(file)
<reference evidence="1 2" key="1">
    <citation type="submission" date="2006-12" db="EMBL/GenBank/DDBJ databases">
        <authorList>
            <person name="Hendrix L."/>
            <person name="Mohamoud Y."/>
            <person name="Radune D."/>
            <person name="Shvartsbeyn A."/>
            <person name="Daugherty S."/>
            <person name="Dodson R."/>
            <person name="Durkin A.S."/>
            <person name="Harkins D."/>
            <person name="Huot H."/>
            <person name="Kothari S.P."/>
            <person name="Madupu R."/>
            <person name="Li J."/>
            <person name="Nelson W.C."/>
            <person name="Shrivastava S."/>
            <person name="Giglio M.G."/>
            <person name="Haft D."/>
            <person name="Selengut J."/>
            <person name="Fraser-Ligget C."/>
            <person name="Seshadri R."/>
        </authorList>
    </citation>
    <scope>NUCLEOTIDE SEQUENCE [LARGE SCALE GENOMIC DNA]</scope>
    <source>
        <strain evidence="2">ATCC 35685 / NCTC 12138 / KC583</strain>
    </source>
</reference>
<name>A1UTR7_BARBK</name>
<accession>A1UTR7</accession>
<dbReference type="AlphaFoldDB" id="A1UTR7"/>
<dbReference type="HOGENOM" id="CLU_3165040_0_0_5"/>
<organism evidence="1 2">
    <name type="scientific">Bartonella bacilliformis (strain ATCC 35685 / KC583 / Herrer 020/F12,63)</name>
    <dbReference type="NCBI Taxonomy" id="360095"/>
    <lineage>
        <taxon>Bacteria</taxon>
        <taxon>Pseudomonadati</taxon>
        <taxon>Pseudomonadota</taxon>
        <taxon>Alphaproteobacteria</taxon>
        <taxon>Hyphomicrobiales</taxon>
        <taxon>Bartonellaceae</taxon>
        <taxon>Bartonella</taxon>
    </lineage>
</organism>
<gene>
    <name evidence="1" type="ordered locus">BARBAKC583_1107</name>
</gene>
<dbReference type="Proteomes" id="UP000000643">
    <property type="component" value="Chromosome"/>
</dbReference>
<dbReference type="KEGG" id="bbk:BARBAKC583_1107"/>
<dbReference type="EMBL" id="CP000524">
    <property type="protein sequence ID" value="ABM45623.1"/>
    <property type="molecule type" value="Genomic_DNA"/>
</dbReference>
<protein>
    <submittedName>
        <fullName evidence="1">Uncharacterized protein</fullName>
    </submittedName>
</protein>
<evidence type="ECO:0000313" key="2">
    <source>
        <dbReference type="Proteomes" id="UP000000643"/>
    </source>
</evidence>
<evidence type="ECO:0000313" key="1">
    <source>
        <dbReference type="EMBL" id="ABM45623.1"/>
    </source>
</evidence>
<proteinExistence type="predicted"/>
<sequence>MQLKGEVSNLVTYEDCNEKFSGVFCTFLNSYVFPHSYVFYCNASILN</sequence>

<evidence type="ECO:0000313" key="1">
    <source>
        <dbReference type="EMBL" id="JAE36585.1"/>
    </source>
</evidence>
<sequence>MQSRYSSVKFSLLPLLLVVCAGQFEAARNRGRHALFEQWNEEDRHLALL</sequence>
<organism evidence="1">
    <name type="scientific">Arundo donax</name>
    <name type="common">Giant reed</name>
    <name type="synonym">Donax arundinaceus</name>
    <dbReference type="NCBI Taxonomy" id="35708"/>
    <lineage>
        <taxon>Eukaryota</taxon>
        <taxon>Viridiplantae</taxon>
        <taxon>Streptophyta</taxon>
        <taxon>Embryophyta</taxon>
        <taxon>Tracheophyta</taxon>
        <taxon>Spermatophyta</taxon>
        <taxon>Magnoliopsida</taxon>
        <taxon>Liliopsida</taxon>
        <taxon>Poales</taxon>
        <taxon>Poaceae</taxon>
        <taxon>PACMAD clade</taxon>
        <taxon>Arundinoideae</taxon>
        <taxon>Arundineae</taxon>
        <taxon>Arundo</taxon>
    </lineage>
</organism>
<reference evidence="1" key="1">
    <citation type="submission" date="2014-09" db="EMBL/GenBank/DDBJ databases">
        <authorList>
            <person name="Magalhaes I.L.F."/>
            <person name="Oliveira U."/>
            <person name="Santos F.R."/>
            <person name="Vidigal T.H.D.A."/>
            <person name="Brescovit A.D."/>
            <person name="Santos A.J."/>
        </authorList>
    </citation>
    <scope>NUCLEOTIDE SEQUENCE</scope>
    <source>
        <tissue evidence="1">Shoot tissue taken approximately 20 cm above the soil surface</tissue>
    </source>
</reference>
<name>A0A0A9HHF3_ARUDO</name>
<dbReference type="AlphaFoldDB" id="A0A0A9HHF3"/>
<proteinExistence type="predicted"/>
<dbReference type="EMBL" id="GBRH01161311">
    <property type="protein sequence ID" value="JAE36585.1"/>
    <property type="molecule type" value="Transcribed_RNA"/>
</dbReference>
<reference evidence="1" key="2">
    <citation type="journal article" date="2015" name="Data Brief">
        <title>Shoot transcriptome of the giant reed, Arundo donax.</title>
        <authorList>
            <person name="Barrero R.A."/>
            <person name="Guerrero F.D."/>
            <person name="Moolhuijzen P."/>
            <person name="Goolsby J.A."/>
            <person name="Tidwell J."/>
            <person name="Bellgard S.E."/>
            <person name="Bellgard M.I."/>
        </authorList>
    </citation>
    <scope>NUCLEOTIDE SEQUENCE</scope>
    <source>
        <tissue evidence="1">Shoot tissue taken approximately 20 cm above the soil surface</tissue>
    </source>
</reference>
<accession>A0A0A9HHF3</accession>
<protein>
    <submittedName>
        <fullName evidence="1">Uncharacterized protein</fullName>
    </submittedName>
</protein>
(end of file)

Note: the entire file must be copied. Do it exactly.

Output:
<reference evidence="1 2" key="1">
    <citation type="submission" date="2006-12" db="EMBL/GenBank/DDBJ databases">
        <authorList>
            <person name="Hendrix L."/>
            <person name="Mohamoud Y."/>
            <person name="Radune D."/>
            <person name="Shvartsbeyn A."/>
            <person name="Daugherty S."/>
            <person name="Dodson R."/>
            <person name="Durkin A.S."/>
            <person name="Harkins D."/>
            <person name="Huot H."/>
            <person name="Kothari S.P."/>
            <person name="Madupu R."/>
            <person name="Li J."/>
            <person name="Nelson W.C."/>
            <person name="Shrivastava S."/>
            <person name="Giglio M.G."/>
            <person name="Haft D."/>
            <person name="Selengut J."/>
            <person name="Fraser-Ligget C."/>
            <person name="Seshadri R."/>
        </authorList>
    </citation>
    <scope>NUCLEOTIDE SEQUENCE [LARGE SCALE GENOMIC DNA]</scope>
    <source>
        <strain evidence="2">ATCC 35685 / NCTC 12138 / KC583</strain>
    </source>
</reference>
<name>A1UTR7_BARBK</name>
<accession>A1UTR7</accession>
<dbReference type="AlphaFoldDB" id="A1UTR7"/>
<dbReference type="HOGENOM" id="CLU_3165040_0_0_5"/>
<organism evidence="1 2">
    <name type="scientific">Bartonella bacilliformis (strain ATCC 35685 / KC583 / Herrer 020/F12,63)</name>
    <dbReference type="NCBI Taxonomy" id="360095"/>
    <lineage>
        <taxon>Bacteria</taxon>
        <taxon>Pseudomonadati</taxon>
        <taxon>Pseudomonadota</taxon>
        <taxon>Alphaproteobacteria</taxon>
        <taxon>Hyphomicrobiales</taxon>
        <taxon>Bartonellaceae</taxon>
        <taxon>Bartonella</taxon>
    </lineage>
</organism>
<gene>
    <name evidence="1" type="ordered locus">BARBAKC583_1107</name>
</gene>
<dbReference type="Proteomes" id="UP000000643">
    <property type="component" value="Chromosome"/>
</dbReference>
<dbReference type="KEGG" id="bbk:BARBAKC583_1107"/>
<dbReference type="EMBL" id="CP000524">
    <property type="protein sequence ID" value="ABM45623.1"/>
    <property type="molecule type" value="Genomic_DNA"/>
</dbReference>
<protein>
    <submittedName>
        <fullName evidence="1">Uncharacterized protein</fullName>
    </submittedName>
</protein>
<evidence type="ECO:0000313" key="2">
    <source>
        <dbReference type="Proteomes" id="UP000000643"/>
    </source>
</evidence>
<evidence type="ECO:0000313" key="1">
    <source>
        <dbReference type="EMBL" id="ABM45623.1"/>
    </source>
</evidence>
<proteinExistence type="predicted"/>
<sequence>MQLKGEVSNLVTYEDCNEKFSGVFCTFLNSYVFPHSYVFYCNASILN</sequence>

<evidence type="ECO:0000313" key="1">
    <source>
        <dbReference type="EMBL" id="JAE36585.1"/>
    </source>
</evidence>
<sequence>MQSRYSSVKFSLLPLLLVVCAGQFEAARNRGRHALFEQWNEEDRHLALL</sequence>
<organism evidence="1">
    <name type="scientific">Arundo donax</name>
    <name type="common">Giant reed</name>
    <name type="synonym">Donax arundinaceus</name>
    <dbReference type="NCBI Taxonomy" id="35708"/>
    <lineage>
        <taxon>Eukaryota</taxon>
        <taxon>Viridiplantae</taxon>
        <taxon>Streptophyta</taxon>
        <taxon>Embryophyta</taxon>
        <taxon>Tracheophyta</taxon>
        <taxon>Spermatophyta</taxon>
        <taxon>Magnoliopsida</taxon>
        <taxon>Liliopsida</taxon>
        <taxon>Poales</taxon>
        <taxon>Poaceae</taxon>
        <taxon>PACMAD clade</taxon>
        <taxon>Arundinoideae</taxon>
        <taxon>Arundineae</taxon>
        <taxon>Arundo</taxon>
    </lineage>
</organism>
<reference evidence="1" key="1">
    <citation type="submission" date="2014-09" db="EMBL/GenBank/DDBJ databases">
        <authorList>
            <person name="Magalhaes I.L.F."/>
            <person name="Oliveira U."/>
            <person name="Santos F.R."/>
            <person name="Vidigal T.H.D.A."/>
            <person name="Brescovit A.D."/>
            <person name="Santos A.J."/>
        </authorList>
    </citation>
    <scope>NUCLEOTIDE SEQUENCE</scope>
    <source>
        <tissue evidence="1">Shoot tissue taken approximately 20 cm above the soil surface</tissue>
    </source>
</reference>
<name>A0A0A9HHF3_ARUDO</name>
<dbReference type="AlphaFoldDB" id="A0A0A9HHF3"/>
<proteinExistence type="predicted"/>
<dbReference type="EMBL" id="GBRH01161311">
    <property type="protein sequence ID" value="JAE36585.1"/>
    <property type="molecule type" value="Transcribed_RNA"/>
</dbReference>
<reference evidence="1" key="2">
    <citation type="journal article" date="2015" name="Data Brief">
        <title>Shoot transcriptome of the giant reed, Arundo donax.</title>
        <authorList>
            <person name="Barrero R.A."/>
            <person name="Guerrero F.D."/>
            <person name="Moolhuijzen P."/>
            <person name="Goolsby J.A."/>
            <person name="Tidwell J."/>
            <person name="Bellgard S.E."/>
            <person name="Bellgard M.I."/>
        </authorList>
    </citation>
    <scope>NUCLEOTIDE SEQUENCE</scope>
    <source>
        <tissue evidence="1">Shoot tissue taken approximately 20 cm above the soil surface</tissue>
    </source>
</reference>
<accession>A0A0A9HHF3</accession>
<protein>
    <submittedName>
        <fullName evidence="1">Uncharacterized protein</fullName>
    </submittedName>
</protein>